But Fulham couldn’t relax. From an attacking position, they lost momentum and in the blink of an eye Villa were up the other end of the field. Young carried the ball nearly the length of the field but Agbonlahor somehow contrived to hit the near post from close range. The speedy young had been giving John Pantsil a torrid time down the Villa left. While Pantsil stuck to his task admirably, he must have been mightily relieved to see the Villa wide man swap wings in the second half. To me, that seemed a baffling decision by Martin O’Neill.

As it was, Fulham started the second half in the best manner possible. Pantsil worked hard to keep possession after Hughes mishit a clearance and Murphy prodded the ball upfield. Dempsey’s pass fell somewhat fortunately for Kamara, though the former West Brom forward still had plenty to do. He ran at the Villa defence and struck a low shot from the edge of the box that found the far corner. 26 seconds after the break, with people still coming back from their half-time cuppa, and Fulham were back in front.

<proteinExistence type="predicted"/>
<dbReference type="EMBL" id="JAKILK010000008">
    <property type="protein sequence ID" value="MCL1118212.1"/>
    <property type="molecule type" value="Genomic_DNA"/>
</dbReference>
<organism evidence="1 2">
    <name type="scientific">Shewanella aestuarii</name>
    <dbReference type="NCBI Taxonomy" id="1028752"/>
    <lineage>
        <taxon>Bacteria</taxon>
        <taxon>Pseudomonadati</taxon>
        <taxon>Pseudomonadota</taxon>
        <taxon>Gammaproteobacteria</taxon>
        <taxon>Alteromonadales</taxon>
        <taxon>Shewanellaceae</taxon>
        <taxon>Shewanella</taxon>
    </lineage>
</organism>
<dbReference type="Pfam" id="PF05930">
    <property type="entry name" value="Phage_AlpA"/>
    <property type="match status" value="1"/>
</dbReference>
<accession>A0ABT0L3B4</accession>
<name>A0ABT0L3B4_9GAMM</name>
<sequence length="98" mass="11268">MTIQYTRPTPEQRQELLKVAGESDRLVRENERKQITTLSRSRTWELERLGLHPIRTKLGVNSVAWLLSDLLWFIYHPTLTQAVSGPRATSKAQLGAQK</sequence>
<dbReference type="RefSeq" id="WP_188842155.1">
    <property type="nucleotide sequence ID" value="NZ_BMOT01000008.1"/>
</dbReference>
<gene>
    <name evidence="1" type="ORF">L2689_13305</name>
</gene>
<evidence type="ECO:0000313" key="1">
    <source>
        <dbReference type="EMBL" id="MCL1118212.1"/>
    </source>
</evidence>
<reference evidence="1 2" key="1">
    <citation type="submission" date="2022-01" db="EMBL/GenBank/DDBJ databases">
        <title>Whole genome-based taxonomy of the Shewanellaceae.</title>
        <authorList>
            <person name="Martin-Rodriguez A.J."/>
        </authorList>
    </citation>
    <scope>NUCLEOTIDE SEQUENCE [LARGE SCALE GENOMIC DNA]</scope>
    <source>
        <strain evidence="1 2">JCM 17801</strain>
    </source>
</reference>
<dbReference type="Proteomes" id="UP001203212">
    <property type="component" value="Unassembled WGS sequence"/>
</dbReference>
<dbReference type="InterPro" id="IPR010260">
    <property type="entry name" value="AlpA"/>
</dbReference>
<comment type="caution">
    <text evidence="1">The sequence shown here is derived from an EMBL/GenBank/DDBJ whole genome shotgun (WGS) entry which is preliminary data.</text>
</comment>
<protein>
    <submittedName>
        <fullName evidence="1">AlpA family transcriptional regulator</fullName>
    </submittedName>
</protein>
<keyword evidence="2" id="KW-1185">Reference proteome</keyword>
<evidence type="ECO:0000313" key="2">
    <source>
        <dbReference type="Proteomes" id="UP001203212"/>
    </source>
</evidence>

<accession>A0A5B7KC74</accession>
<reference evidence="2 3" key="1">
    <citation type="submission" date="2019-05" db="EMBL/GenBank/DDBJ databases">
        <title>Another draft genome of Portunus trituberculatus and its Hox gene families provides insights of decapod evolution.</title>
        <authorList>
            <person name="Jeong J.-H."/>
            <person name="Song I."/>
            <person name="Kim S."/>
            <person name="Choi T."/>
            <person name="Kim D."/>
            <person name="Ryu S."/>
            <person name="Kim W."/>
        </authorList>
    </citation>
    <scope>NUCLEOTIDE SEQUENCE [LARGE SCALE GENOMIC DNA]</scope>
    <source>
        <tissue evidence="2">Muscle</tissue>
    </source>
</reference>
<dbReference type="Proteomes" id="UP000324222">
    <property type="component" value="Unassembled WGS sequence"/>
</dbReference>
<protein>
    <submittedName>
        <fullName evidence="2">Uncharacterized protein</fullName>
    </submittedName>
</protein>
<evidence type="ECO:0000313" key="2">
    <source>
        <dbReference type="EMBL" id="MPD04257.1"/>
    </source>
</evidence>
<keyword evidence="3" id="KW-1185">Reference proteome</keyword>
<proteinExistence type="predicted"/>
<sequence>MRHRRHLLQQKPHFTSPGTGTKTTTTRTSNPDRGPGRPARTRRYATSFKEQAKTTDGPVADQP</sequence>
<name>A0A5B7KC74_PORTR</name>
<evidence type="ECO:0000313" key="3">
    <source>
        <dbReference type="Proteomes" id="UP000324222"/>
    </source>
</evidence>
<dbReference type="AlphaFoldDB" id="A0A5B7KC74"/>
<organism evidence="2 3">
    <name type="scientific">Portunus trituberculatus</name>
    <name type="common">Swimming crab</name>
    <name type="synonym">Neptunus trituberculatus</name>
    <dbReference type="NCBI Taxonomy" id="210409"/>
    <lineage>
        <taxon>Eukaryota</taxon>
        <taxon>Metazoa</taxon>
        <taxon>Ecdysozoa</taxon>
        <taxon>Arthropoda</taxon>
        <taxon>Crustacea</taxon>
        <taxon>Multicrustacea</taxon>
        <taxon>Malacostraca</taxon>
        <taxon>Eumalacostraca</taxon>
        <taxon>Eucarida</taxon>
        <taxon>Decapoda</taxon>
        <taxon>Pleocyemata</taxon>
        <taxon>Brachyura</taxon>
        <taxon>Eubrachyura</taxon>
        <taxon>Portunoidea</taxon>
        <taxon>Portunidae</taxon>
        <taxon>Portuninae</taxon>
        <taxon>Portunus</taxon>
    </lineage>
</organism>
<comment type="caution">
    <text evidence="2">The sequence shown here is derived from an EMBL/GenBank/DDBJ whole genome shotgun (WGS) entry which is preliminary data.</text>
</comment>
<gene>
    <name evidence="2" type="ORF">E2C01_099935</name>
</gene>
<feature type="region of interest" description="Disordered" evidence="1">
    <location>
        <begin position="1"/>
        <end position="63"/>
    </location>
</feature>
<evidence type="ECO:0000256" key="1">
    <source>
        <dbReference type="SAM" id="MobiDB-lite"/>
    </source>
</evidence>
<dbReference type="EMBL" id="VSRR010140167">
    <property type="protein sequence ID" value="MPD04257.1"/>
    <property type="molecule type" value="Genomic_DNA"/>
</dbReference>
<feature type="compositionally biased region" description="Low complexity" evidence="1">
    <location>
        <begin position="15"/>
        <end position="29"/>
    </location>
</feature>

The goal seemed to draw the sting out of Villa’s attacks. Instead, it was Fulham who looked the more likely to add to their tally. Friedel did well to save a Konchesky free-kick that he couldn’t have seen until late, but he was rendered helpless to stop Kamara’s clever second goal. Hangeland is finally beginning to impose himself at set pieces and his header might have been going in, but Kamara – from three or four yards out – cheekily backheeled the ball through Friedel’s legs and into the net.